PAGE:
Tag Archives: bons mots

Bons mots: savoir-faire

200_s  posted by Simon Kemp

We already know what ‘savoir-faire’ means, don’t we? After all, it’s part of the English language.

The Oxford English Dictionary says that it usually refers to…

the ability to speak or act appropriately in social situations.

They give a few examples of usage, including this one from 1924:
He had, it seems, spent previously some months at Deauville and Paris… and there acquired that polished French and developed that savoir-faire, both so typical of him.’
And this one, about the British Queen Mother in 2000:
‘Her savoir-faire was as much instinctive as learned.’

It’s about sophistication, elegance, good manners and suave self-assurance. It basically means this:

andrews-sophisticated-couple

Right?

Well, yes, that’s what it means in English, but would you be surprised to learn that that’s not what it means in French?

According to the Larousse dictionary, savoir-faire means:

compétence acquise par l’expérience dans les problèmes pratiques, dans l’exercice d’un métier.

… in other words, it’s know-how (a term that’s also used in French as a synonym for savoir-faire).

So not so much them…

andrews-sophisticated-couple

as him:

img-handyman-skills

It can mean being handy with putting up shelves, or good with IT, or having organizational skills. Savoir-faire in French is any kind of practical competence (especially job-related) that you’ve learned by experience.

 So, if savoir-faire in French means know-how, what’s the French for savoir-faire (in the English sense of the word)?

It’s savoir-vivre.

Savoir-vivre is defined in the French dictionary as:

Connaissance et pratique des règles de la politesse, des usages du monde.

…which is basically the same idea of social sophistication that we saw in the original English dictionary definition of savoir-faire.
Bizarrely, then, when you’re translating between the two languages:
if you see savoir-faire in an English text you should probably translate it as savoir-vivre in French
and if you see savoir-faire in a French text you should probably translate it as know-how in English.
How did this odd situation come about?
Well, it seems that when the term first came into English, it had the same meaning as in French. The Oxford Dictionary first records it being used in 1788 in the following line:

‘I have a very great opinion of your savoir faire, especially in the articles of sugar and rum; but for your savoir vivre—none.’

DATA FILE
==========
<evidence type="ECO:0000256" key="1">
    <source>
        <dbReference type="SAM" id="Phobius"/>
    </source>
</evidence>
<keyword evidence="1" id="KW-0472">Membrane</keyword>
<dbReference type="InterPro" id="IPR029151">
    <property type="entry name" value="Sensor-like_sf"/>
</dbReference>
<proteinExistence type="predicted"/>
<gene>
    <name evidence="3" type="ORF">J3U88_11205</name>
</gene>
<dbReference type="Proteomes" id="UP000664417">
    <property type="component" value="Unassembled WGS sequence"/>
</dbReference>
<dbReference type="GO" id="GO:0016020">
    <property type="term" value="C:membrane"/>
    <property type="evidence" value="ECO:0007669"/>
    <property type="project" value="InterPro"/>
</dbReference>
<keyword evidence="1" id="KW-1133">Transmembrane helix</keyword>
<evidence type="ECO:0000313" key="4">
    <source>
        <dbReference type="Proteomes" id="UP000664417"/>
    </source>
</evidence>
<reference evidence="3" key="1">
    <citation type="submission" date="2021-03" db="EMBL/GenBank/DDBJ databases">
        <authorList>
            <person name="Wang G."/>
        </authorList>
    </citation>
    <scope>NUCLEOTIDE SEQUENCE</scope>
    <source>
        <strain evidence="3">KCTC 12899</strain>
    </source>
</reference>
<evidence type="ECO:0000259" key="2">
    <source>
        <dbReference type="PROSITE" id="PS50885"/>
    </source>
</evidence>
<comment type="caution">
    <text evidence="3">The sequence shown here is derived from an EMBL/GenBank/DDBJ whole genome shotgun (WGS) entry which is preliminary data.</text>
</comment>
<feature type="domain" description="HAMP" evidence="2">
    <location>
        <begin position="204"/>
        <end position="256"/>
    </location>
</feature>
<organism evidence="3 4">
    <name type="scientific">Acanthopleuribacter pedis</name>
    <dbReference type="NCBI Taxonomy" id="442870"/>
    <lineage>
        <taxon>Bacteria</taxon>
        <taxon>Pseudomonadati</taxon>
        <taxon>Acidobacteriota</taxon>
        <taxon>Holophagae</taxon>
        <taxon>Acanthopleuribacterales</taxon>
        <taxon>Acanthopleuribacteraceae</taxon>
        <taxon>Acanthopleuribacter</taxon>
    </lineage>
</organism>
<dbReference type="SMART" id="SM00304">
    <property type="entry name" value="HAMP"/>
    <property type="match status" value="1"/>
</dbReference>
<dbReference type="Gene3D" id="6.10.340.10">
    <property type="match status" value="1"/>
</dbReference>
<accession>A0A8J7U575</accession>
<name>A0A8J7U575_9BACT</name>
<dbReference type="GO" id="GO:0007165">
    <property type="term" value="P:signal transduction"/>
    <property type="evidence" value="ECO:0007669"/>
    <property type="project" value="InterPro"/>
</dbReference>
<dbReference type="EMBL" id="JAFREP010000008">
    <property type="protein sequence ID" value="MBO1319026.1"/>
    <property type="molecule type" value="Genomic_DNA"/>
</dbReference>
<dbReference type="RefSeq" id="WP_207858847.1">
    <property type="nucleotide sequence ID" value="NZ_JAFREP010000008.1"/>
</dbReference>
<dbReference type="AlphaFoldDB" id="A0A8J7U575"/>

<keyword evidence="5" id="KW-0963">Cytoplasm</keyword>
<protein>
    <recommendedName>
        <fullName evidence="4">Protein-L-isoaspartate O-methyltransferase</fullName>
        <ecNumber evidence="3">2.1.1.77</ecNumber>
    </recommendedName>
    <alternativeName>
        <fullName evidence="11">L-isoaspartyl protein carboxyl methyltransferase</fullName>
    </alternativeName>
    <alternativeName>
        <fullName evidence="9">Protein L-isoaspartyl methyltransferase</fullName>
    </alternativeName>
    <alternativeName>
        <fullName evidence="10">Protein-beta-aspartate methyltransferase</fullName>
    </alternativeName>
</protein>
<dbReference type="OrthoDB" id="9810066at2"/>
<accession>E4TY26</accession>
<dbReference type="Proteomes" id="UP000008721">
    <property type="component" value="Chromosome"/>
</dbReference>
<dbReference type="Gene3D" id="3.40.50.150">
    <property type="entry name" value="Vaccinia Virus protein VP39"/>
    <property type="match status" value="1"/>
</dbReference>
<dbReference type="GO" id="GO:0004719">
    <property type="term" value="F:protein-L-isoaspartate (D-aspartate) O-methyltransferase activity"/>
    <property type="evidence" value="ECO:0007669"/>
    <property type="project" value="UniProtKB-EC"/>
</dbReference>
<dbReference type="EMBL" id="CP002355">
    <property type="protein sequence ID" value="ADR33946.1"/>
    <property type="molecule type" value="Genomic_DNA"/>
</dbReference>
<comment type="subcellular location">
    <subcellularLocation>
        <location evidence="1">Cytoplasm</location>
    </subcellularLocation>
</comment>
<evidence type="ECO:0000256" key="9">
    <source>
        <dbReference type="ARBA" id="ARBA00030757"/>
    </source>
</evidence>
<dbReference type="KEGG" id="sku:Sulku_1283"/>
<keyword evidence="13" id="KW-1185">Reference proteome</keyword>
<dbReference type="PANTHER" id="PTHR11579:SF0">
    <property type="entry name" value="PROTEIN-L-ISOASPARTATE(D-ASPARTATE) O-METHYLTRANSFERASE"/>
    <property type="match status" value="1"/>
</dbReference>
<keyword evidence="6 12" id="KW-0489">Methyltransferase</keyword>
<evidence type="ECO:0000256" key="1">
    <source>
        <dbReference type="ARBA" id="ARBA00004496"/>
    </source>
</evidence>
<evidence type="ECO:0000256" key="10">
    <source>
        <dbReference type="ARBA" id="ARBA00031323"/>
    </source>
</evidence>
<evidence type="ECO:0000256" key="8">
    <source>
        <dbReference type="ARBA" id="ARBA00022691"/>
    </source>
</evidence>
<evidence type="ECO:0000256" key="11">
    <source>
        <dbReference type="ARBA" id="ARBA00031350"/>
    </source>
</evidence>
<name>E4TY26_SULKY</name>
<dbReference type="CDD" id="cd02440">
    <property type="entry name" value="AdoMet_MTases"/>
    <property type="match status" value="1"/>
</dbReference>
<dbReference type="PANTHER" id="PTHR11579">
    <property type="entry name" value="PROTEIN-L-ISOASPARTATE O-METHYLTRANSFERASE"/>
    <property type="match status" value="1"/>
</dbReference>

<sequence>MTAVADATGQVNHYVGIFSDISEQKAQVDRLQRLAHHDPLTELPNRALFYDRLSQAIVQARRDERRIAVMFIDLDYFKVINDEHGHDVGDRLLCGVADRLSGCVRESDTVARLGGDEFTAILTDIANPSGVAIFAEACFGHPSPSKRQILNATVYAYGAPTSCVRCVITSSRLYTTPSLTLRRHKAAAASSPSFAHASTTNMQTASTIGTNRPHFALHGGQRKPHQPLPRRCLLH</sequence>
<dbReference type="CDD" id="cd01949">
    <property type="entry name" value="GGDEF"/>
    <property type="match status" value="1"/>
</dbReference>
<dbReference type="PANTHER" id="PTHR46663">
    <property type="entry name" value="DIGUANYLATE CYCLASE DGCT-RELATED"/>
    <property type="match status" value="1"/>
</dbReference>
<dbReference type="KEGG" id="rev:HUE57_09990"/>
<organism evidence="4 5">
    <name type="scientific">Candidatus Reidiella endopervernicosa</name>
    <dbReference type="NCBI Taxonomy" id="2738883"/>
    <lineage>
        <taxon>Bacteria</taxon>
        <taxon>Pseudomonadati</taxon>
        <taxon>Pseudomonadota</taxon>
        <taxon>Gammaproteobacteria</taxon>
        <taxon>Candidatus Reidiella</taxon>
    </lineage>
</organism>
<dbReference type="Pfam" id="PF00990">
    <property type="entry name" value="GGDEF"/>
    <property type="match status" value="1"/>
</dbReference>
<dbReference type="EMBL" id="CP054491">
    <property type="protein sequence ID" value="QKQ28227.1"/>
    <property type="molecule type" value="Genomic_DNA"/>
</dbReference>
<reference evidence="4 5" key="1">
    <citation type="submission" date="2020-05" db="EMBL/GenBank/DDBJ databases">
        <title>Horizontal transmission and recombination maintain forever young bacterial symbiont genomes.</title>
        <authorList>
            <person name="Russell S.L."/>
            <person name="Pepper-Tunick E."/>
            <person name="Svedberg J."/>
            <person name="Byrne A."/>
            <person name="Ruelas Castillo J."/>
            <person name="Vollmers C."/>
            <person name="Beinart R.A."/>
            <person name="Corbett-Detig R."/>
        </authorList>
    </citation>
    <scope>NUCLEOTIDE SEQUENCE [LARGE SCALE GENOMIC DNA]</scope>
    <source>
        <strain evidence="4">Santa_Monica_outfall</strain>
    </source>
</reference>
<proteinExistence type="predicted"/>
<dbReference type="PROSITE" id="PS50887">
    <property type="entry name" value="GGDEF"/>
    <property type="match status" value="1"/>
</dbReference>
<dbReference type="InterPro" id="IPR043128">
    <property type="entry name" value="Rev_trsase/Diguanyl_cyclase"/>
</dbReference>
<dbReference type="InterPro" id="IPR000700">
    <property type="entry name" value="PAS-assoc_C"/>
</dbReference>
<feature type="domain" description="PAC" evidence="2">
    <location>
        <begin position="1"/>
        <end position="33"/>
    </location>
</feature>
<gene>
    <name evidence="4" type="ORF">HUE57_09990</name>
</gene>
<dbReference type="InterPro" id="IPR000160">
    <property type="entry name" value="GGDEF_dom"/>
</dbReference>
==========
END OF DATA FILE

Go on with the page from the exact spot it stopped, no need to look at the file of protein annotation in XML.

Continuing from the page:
It’s pretty clear that both savoir-faire and savoir-vivre are being used here in their original French senses of know-how and sophistication respectively.

Over the course of the next century or so, savoir-faire in English gradually came to get its present overtones, either because English speakers associated the French with being sophisticated, or because being able to drop French words into your English conversation was itself seen as a sophisticated thing to do. Probably a little of both.

It’s actually quite a common phenomenon. A word that’s fairly ordinary and neutral in French, will come over all sleek, sexy and stylish once it’s borrowed by the English.

It happened with le savoir-faire.

It happened with un je-ne-sais-quoi, which means ‘a certain something I can’t quite put my finger on’ in French, and ‘a certain stylish and sophisticated something I can’t quite put my finger on’ in English.

It happened with un rendez-vous, which in French is the normal, and entirely neutral word for an appointment. If a French person has un rendez-vous with their dentist, it likely involves fluoride gel and oral hygiene tips; if an English speaker has a rendez-vous with a dentist, we expect roses, wine and sugar-free chocolates.

And it happened with la lingerie, which to French people means pants of both the lacy, exotic variety and the sensible, practical, keeping-everything-warm-through-the-winter kind. (It also refers to women’s nightwear of all sorts, and to places where underwear and nightwear are manufactured, sold or stored).

ruedelal

There are several other examples. Can you think of any?

If a language can have an inferiority complex, then it seems English might have got one. If it’s trying to express a certain je-ne-sais-quoi, a kind of effortless, stylish, savoir-faire, then  only French will do.

belle-epoque

Bons mots: la limousine et la baïonnette

The Limousin is a region of France to the south-west of Paris around the city of Limoges. Bayonne is a town on the Atlantic coast near the Spanish border, in the heart of the Basque country.